If you live in an older house or you find yourself irresistibly drawn to buying one, there are a number of issues that are specific to these buildings. Some of them are easier to watch out for and prepare in advance, or even preventing them from happening, while others are definitely a challenge . Many of them can be avoided if you know just a few basic things, what to look out for and how to prepare for inevitable degradation.
Outdated electrical systems can become a serious hazard if left unchecked. Luckily, if your house was remodelled near the time of your purchase, or recently, you most likely won’t run into this problem. However, you should still keep in mind that older houses didn’t need as much electricity as we do today, as there were fewer appliances and objects that required it. Therefore, you should check the wiring of the house, as older systems tended to be smaller in size, and wouldn’t usually cover the entirety of the building. If you have flickering lights or other such interruptions on any of your electrical outputs, you should immediately have an electrician take a look at all your wires, circuit breakers, fuse boxes and so on. Older systems are more likely to cause damage to your property and break down when you least expect it. Even if the electricity works perfectly when considering buying an older home, you should always ask to see the electrical equipment for yourself. So if you see something that looks very outdated, it probably is and it most likely should be given an update by a specialist. This is a problem that at worst can cause fires, destroy your appliances, or even electrocute you. Unless you’re certified to handle electrical systems, you should not do this yourself.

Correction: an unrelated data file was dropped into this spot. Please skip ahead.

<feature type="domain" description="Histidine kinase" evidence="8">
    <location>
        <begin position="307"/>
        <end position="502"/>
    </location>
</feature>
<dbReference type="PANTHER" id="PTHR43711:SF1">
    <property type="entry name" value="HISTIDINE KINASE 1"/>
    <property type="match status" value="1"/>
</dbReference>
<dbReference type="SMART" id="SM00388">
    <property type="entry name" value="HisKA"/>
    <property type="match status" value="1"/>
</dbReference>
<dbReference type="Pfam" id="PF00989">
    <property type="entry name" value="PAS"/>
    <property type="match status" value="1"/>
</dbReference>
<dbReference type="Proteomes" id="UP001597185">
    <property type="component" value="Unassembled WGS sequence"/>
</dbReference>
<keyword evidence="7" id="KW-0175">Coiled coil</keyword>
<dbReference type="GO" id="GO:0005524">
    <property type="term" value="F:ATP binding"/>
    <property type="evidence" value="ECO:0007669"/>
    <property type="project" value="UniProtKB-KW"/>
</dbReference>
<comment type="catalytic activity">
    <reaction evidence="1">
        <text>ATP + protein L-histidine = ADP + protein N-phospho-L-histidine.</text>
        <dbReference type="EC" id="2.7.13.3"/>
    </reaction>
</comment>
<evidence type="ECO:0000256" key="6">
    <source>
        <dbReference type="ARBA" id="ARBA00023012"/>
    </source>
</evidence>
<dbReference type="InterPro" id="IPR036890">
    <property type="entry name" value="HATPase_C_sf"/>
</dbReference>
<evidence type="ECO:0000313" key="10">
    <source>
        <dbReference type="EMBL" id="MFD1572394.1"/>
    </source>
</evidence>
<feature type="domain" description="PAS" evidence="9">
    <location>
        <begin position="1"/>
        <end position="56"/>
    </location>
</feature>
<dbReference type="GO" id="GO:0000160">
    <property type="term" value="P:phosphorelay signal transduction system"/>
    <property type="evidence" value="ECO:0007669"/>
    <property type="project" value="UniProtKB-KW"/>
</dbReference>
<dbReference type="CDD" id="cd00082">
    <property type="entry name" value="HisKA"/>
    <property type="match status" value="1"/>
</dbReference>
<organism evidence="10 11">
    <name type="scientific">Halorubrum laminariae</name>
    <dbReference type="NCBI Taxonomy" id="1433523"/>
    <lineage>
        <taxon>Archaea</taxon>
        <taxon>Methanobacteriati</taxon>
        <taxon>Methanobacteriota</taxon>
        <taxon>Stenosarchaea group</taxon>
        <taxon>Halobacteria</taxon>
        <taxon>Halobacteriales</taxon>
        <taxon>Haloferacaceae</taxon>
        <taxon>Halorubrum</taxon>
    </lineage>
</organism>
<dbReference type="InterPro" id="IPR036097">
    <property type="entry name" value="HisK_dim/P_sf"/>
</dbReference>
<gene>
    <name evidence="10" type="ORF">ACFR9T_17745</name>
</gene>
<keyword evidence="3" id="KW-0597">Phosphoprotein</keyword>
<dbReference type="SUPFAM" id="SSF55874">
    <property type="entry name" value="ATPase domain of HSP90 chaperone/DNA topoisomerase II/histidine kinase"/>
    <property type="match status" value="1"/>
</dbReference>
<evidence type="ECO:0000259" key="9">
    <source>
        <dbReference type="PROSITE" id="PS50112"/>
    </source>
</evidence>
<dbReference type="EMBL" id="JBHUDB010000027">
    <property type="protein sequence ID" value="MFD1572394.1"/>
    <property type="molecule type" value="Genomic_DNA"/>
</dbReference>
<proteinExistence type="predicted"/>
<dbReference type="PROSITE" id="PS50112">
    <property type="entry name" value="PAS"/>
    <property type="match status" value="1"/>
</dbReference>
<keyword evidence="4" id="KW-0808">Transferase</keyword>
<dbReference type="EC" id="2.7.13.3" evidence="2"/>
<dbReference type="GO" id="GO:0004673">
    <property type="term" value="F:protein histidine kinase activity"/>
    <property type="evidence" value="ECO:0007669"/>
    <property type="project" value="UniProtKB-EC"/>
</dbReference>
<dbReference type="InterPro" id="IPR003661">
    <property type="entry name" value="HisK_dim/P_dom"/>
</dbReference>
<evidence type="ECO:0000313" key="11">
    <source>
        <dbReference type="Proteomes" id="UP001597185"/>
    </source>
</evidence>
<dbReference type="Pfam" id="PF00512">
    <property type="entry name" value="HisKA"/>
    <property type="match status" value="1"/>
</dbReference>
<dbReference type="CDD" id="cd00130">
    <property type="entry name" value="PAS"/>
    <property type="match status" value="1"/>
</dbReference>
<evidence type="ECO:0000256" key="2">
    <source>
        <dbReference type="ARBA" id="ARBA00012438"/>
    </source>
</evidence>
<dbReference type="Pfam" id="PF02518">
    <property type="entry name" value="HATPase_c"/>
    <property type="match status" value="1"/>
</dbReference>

The foundation of a house is a straightforward matter – it should be solid and stable. As a house ages, it is a good idea to check for signs that the foundation is damaged. Some of these signs can appear indoors, such as: horizontal cracks in walls; doors or windows that don’t close or fit properly in their frames; cracks in the flooring. If you have a basement, check the posts or pillars that support the weight – they should be firm and straight, while their bottom end must rest on some sort of concrete base. If puddles of water gather in the basement area, there might be a problem with the drainage system, which in turn constitutes as foundation damage, since it affects it so much. The more a house ages, the more it becomes susceptible to this kind of degradation. It should go without saying that if you see any of these signs, it is recommended that you contact an architect or a construction expert, so the damage can be fully investigated.
Dangerous materials can be a cause for concern, if only because you rarely think to check something like this. Until recently, lead and asbestos were common in the construction of any building. Lead is found in the composition of paint (both exterior and interior) that was produced before 1978. It is also found in a lot of plumbing systems that date back to the 40s. Lead is a metal that can cause neural damage in humans, and therefore it is extremely toxic. Asbestos is no joke either – it was used for insulation and fireproofing until the 1970s, when it became clear just how dangerous this material can be. It can cause a devastating form of lung cancer, or other problems of the respiratory system. There are companies that specialise in removing these hazardous materials. If your house was built around or before the time these materials were banned from use, investing in professional removal should be a priority.